AGRARIAN QUESTION AND ITS IMPACT ON THE DEVELOPMENT OF ETHIOPIA

Abstract


Ethiopia was created by the Abyssinian King Menelik II in the late XIX century; he was the only African monarch to participate in the fight for Africa with the European states. He expanded his territory to the southern neighboring countries and colonized them. According to the historical facts, com-pared to other colonial conquests the Abyssinian colonization was the most brutal occupation in terms of number of people killed and sold in slavery. After the occupation, the land and the peoples of the new territory were divided among the Abyssinians. The new colonial landless subjects were forced to farm the land of the new landlords, to handover up to 75% of their agricultural products to the landlords. That is why the people struggled to regain their stolen land for decades. The slogan “Land to the tillers” of the stu-dent movement was secretly introduced by the Oromo President on the paper stamp of Haile Sellasie’s Parliament and the Oromo Chairman of the University Students Union Baro Tumsa. As D. Horowitz wrote about the 1974 Revolution “in Ethiopia, a major effect of a land reform was to take land from Amhara and distribute it to the Galla, and for a time the revolution is suspected of being a Galla plot” [19. P. 8]. The revolution was gradually highjacked from the colonized nations by the Abyssinian military elite. The revolution led to the land reform of 1975 that destroyed the colonial landlords; the military government nationalized the land but refused to redistribute it among the landless people. The state became the only landlord in the country, and the military government tried to destroy the Oromo national movement by reset-tling seven million Abyssinians on the Oromo territory and by moving the Oromo people to new villages to control them. The collective struggle of oppressed peoples overthrew the military government in 1991. The contemporary government formed and led by the Tigrean Liberation Front (TPLF) monopolized the military, political, ideological and economic power in the country. This group collaborates with a new ‘super-class’ of the world by selling the land of the colonized peoples. The author considers the land own-ership under three regimes of the Ethiopian government to answer the question “Why Ethiopia is one of the poorest countries in the world though it possesses large water resources, fertile land and hardworking people?”.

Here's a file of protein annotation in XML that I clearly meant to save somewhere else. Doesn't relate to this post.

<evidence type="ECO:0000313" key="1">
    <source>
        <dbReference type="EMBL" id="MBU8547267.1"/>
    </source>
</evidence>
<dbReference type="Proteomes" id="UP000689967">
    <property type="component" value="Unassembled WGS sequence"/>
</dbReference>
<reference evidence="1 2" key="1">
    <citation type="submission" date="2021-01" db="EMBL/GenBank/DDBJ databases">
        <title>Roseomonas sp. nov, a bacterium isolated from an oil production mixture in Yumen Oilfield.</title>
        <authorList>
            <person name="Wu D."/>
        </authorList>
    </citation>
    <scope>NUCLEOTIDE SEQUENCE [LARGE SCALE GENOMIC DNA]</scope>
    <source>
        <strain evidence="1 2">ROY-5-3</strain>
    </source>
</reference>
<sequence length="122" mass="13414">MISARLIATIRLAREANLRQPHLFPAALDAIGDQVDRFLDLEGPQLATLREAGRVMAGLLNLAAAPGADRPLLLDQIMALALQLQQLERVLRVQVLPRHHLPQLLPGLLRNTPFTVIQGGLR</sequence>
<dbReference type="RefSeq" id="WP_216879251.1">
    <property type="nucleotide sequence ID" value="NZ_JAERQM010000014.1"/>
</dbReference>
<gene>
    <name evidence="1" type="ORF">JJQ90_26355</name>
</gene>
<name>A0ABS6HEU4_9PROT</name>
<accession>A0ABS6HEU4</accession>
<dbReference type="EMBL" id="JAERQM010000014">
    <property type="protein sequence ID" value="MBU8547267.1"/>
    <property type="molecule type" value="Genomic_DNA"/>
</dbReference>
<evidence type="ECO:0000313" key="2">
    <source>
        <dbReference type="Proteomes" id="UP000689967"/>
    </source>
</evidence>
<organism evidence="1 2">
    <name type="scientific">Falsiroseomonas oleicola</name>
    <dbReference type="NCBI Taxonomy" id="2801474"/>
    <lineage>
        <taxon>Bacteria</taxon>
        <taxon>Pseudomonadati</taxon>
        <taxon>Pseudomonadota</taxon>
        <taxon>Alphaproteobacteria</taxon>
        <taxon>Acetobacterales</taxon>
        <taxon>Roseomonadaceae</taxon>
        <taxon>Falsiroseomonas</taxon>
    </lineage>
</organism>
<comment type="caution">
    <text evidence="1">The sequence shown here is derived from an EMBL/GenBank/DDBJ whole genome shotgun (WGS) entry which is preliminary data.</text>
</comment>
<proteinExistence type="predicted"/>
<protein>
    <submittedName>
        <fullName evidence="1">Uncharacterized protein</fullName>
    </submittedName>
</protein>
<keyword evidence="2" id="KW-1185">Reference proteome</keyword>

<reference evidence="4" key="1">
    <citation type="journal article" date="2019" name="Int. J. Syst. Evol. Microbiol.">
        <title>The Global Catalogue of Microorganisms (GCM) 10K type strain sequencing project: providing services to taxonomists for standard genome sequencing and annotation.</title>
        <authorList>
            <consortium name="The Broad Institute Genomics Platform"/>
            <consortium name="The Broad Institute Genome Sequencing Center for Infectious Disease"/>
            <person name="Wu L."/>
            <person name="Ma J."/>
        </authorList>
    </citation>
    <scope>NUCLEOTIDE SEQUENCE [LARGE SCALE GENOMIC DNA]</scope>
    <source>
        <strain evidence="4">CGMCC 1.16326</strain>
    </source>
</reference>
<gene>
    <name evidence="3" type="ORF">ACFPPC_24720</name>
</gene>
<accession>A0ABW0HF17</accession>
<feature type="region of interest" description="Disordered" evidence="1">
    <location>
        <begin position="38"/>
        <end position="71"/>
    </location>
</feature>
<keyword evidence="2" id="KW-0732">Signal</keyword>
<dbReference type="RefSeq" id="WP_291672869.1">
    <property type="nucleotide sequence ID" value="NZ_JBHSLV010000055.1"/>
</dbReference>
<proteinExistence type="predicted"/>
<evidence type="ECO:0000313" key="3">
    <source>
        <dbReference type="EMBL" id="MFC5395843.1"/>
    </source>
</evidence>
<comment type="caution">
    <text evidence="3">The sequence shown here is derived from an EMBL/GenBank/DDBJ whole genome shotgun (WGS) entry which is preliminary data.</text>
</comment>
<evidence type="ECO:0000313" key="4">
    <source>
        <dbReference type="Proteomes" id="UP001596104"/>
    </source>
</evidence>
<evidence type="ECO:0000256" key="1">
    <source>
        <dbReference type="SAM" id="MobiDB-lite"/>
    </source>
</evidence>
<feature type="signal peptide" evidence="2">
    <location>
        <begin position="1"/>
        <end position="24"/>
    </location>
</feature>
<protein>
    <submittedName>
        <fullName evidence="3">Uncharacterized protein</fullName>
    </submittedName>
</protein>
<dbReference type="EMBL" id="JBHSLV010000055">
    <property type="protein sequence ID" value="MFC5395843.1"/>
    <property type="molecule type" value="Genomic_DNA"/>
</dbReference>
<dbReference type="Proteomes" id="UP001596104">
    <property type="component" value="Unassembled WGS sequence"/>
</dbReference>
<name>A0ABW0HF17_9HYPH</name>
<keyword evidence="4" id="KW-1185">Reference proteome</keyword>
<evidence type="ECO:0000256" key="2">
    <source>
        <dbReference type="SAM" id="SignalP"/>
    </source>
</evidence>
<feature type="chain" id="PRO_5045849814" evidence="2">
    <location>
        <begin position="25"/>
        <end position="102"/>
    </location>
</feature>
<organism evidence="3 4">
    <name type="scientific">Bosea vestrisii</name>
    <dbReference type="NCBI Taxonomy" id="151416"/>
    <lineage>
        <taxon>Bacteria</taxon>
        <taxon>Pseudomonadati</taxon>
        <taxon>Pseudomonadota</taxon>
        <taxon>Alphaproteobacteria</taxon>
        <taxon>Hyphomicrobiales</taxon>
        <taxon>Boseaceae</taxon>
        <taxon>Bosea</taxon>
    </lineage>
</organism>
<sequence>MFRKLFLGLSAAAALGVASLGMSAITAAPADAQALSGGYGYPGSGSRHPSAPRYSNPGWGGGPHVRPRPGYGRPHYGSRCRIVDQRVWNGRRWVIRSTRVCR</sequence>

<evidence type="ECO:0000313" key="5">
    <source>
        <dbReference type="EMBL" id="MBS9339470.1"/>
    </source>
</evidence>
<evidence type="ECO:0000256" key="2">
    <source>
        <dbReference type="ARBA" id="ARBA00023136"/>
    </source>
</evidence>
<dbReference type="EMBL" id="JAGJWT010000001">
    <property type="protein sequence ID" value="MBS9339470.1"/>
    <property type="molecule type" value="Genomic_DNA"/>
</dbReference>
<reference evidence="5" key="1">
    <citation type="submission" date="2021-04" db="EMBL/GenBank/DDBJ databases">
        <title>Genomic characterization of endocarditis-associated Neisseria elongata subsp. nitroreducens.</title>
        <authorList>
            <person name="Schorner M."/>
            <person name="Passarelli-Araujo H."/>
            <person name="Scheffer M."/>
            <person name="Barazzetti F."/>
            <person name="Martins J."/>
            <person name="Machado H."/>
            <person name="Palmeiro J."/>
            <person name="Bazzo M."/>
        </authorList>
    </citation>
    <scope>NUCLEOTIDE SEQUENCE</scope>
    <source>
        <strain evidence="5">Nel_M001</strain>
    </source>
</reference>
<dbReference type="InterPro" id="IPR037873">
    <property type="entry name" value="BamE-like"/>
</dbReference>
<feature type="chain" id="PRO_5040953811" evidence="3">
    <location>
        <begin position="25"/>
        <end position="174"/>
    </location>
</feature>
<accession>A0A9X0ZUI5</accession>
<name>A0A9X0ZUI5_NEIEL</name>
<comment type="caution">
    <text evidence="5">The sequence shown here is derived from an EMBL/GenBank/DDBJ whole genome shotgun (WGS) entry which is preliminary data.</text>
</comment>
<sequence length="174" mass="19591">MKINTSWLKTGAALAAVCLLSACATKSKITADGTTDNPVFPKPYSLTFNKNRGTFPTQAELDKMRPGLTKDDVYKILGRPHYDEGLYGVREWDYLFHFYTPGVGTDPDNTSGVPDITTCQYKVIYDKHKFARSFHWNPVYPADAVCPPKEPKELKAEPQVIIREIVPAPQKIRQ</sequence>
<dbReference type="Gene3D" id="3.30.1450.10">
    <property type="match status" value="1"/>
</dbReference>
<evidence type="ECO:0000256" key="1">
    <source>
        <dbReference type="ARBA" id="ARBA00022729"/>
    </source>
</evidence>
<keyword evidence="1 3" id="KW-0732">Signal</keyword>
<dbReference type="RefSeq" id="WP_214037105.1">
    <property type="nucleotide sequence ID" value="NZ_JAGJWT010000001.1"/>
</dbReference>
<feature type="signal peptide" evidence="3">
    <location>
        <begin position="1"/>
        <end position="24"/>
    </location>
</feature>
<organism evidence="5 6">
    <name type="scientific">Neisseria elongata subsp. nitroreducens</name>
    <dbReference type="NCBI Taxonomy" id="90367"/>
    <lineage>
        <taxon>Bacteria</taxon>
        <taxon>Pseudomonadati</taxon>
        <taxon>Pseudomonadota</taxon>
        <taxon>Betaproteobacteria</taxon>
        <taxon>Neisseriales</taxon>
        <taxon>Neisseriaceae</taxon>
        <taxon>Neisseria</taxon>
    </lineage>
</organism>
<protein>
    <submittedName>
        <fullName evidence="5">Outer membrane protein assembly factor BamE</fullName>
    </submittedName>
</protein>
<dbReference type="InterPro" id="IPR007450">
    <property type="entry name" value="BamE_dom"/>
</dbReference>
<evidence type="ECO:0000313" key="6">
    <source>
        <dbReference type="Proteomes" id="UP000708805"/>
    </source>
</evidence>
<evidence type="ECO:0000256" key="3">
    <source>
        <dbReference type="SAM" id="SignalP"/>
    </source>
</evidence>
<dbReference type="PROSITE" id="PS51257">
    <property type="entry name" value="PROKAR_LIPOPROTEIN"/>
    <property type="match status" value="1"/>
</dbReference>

A Kumsa

alemayehu.kumsa@fhs.cuni.cz
Charles University in Prague U Kříže 8, 15800 Praha 5, Czech Republic

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